When Numbers Are Not Enough

Posted on May 6, 2013 | 19 comments

This is a hugely tough post to write.

In my area, there has been a rash of high profile pastors succumbing to affairs. Heard about another one this weekend. My guess, not knowing them, would be that at some point they stood tall and declared to someone close to them “I’m not going to be that guy.”

I get it because I was that guy.

At the time, I didn’t understand the relationship between following Christ and adopting Him as my identity. I was simply following Jesus out of my own strength, all the while doing what I could to prop up my false self. I was asking Jesus to be my accessory.

So I write this post hoping that one of those pastors who has become that guy will see and read. I don’t want to save them. I don’t want to get blog hits from them. I don’t want fodder for gossip.

I want to be vulnerable with them. Help them address their brokenness and maybe provide some guidance on breaking free of their role for Christ and developing an identity in Christ.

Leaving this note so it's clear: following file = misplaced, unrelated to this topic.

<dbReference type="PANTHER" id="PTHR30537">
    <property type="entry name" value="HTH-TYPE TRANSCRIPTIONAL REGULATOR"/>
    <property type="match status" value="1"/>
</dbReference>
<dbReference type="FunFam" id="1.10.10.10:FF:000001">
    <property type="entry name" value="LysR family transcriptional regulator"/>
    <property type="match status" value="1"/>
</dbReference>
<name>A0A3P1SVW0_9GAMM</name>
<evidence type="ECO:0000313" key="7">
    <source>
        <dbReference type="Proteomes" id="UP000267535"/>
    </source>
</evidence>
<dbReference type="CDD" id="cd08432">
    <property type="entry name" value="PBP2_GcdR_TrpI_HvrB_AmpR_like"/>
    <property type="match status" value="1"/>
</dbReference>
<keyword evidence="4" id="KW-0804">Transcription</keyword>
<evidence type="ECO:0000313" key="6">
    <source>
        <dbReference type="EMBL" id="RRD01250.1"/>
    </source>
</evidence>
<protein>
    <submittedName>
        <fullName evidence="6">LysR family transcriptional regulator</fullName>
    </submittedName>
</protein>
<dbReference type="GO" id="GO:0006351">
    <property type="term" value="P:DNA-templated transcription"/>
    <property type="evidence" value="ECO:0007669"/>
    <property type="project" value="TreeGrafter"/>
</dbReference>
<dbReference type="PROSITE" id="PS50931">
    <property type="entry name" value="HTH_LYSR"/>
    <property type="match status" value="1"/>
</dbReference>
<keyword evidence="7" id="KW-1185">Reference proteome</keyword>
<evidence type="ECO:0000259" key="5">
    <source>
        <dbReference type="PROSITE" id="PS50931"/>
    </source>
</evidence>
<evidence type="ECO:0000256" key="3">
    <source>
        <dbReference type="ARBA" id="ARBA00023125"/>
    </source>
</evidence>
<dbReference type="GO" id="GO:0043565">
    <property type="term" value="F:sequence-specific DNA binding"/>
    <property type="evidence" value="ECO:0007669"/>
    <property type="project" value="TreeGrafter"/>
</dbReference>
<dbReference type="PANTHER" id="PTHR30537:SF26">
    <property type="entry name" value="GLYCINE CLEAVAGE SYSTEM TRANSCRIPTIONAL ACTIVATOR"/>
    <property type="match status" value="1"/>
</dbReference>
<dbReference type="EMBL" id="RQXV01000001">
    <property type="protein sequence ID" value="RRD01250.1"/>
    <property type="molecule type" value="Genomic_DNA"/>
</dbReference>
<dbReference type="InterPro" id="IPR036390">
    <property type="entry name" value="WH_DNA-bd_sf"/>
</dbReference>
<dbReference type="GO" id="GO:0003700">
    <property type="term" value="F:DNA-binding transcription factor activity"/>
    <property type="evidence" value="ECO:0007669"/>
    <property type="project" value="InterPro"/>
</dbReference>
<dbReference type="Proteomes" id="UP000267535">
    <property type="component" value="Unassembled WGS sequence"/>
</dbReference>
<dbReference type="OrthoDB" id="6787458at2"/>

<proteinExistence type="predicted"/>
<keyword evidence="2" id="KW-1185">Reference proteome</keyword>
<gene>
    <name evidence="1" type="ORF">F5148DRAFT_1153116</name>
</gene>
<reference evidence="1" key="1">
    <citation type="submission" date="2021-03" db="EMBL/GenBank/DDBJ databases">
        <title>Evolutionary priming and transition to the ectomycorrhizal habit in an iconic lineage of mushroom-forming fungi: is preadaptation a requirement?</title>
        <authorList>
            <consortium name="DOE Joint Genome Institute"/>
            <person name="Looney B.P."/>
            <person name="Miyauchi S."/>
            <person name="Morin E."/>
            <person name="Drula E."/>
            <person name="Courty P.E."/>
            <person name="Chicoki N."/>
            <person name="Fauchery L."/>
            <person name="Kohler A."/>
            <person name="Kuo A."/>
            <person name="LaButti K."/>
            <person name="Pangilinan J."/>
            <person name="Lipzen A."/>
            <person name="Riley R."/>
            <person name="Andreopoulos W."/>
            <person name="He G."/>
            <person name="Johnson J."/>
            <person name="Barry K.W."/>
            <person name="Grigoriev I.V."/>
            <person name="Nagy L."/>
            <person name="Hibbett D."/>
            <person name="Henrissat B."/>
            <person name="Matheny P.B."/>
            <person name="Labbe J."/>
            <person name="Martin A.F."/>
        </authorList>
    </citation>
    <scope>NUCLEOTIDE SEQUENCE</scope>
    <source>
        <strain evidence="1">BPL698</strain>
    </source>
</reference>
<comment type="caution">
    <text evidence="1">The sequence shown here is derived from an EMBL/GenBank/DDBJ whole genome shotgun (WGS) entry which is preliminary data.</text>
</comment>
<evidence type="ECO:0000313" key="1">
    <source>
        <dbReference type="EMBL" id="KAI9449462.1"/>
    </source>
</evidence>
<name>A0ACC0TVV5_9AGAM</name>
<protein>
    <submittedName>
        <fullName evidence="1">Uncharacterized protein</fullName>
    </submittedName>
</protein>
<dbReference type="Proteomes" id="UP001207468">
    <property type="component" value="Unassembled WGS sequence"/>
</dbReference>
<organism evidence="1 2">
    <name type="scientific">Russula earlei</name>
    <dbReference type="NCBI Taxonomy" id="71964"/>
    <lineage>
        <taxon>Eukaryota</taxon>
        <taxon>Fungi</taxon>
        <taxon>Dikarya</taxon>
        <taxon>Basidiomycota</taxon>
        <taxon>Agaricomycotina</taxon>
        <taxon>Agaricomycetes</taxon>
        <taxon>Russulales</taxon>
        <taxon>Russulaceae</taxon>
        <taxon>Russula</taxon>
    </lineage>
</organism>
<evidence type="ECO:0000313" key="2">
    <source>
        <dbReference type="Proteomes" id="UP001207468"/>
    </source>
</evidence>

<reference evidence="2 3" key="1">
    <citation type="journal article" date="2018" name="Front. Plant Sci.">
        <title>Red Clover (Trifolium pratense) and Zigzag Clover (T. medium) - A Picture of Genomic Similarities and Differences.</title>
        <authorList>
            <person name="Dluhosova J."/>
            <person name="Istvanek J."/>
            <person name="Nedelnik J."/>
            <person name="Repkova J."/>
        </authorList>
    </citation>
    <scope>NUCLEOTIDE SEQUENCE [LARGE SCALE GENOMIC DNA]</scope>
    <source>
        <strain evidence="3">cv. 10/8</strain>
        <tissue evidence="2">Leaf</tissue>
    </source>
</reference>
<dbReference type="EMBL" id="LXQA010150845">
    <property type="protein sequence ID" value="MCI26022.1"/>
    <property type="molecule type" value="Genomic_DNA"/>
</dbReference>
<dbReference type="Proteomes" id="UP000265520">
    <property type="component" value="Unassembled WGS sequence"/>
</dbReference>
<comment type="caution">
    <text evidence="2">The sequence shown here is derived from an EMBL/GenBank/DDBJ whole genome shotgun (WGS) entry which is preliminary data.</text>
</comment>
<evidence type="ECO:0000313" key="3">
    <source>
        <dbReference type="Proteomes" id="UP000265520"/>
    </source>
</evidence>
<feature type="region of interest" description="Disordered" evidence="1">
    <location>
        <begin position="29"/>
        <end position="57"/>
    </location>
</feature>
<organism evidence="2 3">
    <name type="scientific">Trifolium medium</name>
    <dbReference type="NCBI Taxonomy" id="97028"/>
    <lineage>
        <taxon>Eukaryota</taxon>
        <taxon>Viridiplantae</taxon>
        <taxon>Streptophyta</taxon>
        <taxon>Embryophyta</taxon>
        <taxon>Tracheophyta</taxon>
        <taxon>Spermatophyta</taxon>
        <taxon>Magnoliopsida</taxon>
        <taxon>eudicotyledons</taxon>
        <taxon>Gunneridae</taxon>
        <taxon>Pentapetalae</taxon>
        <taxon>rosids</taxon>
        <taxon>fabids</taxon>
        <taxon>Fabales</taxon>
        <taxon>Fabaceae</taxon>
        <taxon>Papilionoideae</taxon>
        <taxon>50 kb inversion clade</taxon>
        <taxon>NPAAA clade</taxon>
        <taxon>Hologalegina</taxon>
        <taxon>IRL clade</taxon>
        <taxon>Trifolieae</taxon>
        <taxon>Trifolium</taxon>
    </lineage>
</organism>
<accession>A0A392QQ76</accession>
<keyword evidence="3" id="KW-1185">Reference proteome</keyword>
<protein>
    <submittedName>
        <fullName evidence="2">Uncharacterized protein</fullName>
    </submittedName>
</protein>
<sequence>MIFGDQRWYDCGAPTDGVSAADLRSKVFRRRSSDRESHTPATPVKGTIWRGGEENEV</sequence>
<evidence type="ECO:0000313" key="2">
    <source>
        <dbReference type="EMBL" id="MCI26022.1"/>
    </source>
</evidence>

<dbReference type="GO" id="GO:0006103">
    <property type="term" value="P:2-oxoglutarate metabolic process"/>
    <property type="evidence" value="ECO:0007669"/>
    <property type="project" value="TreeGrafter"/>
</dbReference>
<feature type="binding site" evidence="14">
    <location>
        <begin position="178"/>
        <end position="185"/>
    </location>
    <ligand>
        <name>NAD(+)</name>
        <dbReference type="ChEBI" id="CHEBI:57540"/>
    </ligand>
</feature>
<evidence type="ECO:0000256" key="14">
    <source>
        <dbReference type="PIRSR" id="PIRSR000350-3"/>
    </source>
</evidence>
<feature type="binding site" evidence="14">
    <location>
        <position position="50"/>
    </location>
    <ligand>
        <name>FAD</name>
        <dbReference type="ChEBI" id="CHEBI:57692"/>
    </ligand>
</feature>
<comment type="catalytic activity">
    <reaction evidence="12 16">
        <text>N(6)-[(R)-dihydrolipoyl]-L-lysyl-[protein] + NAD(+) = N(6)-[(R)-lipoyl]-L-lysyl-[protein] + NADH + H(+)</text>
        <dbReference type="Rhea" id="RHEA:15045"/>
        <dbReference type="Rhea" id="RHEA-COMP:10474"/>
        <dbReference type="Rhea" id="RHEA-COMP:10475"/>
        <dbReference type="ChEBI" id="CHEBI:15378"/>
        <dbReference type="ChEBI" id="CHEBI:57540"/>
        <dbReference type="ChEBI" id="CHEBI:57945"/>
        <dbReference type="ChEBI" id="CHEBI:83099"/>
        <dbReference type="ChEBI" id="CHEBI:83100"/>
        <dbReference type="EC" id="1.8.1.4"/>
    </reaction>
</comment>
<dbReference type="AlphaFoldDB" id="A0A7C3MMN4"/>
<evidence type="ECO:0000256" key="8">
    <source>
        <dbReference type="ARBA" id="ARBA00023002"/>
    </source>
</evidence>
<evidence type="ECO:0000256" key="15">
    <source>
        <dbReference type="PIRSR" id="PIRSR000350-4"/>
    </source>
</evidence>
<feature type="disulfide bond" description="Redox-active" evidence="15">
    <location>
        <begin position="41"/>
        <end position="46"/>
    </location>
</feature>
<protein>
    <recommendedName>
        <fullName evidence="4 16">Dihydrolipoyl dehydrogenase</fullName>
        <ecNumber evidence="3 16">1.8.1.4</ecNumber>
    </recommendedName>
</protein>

If you are such a pastor, contact me, let’s talk and start the journey together. If you know of such a pastor, anywhere, forward this to them. I want to offer myself to them without strings or fee.

Satan attacks, that is true and he is relentless. But we make the opening wider when our identity is in the wrong place. Putting on the full armor of God means clothing our self with Christ – having an identity rooted in Him.

For the pastor, well meaning as he or she may be, it becomes very easy to answer the questions of identity outside of Christ (see Why Do We Adopt an Identity). After all, the role is spiritual because they are working for God, right?

What do I do?

What ministries does my church offer? How many services do we have? How often do I preach? How many leaders am I developing? Do I attend everything? Does my family serve enough? Are we growing numerically? Should I write? Do I spend enough time with the kids?

What do I have?

How many people attend weekly? What is the size of my building? How many campuses do we have? How big is the offering? Do people know who we are?